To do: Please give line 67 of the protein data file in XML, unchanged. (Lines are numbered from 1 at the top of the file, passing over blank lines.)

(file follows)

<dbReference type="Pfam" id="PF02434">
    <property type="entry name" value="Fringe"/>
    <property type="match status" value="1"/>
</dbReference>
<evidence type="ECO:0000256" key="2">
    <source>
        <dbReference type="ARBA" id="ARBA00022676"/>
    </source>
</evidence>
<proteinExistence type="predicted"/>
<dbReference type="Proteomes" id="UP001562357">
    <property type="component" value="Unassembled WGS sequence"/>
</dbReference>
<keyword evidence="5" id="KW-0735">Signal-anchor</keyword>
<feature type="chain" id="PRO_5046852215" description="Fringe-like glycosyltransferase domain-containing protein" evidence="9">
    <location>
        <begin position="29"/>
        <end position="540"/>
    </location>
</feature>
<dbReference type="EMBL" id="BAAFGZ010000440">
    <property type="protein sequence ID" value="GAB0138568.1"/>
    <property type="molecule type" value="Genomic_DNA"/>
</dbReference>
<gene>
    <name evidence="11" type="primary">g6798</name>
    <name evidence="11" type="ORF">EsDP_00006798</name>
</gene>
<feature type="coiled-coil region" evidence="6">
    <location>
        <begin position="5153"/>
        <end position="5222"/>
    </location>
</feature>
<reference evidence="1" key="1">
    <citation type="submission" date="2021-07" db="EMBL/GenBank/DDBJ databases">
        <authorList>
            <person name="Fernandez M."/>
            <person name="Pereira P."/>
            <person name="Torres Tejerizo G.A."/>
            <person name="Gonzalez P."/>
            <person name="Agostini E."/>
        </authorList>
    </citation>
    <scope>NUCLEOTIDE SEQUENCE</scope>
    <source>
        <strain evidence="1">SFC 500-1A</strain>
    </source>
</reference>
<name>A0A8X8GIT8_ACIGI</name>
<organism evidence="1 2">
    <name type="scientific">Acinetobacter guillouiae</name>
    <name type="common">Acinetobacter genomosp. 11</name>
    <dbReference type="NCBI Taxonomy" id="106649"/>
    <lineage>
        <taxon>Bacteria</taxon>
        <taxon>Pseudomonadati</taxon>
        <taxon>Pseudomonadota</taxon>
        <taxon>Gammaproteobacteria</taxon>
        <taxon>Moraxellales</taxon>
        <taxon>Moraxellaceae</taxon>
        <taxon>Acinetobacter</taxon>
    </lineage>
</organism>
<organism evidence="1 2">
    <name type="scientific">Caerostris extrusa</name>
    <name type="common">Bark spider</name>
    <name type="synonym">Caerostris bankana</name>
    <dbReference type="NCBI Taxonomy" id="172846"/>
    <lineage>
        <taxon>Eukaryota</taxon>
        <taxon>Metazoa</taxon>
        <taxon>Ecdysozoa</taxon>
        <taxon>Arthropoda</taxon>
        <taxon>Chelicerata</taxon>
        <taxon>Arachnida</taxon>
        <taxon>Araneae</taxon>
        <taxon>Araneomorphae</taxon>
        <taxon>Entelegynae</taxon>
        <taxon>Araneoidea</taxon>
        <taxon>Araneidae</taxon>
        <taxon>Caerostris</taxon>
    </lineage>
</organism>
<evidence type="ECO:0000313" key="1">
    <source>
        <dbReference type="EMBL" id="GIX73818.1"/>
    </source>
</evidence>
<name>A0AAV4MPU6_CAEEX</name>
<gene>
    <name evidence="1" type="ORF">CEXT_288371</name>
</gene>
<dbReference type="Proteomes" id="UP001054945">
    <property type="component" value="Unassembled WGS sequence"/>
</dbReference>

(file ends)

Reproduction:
    <name type="common">Bark spider</name>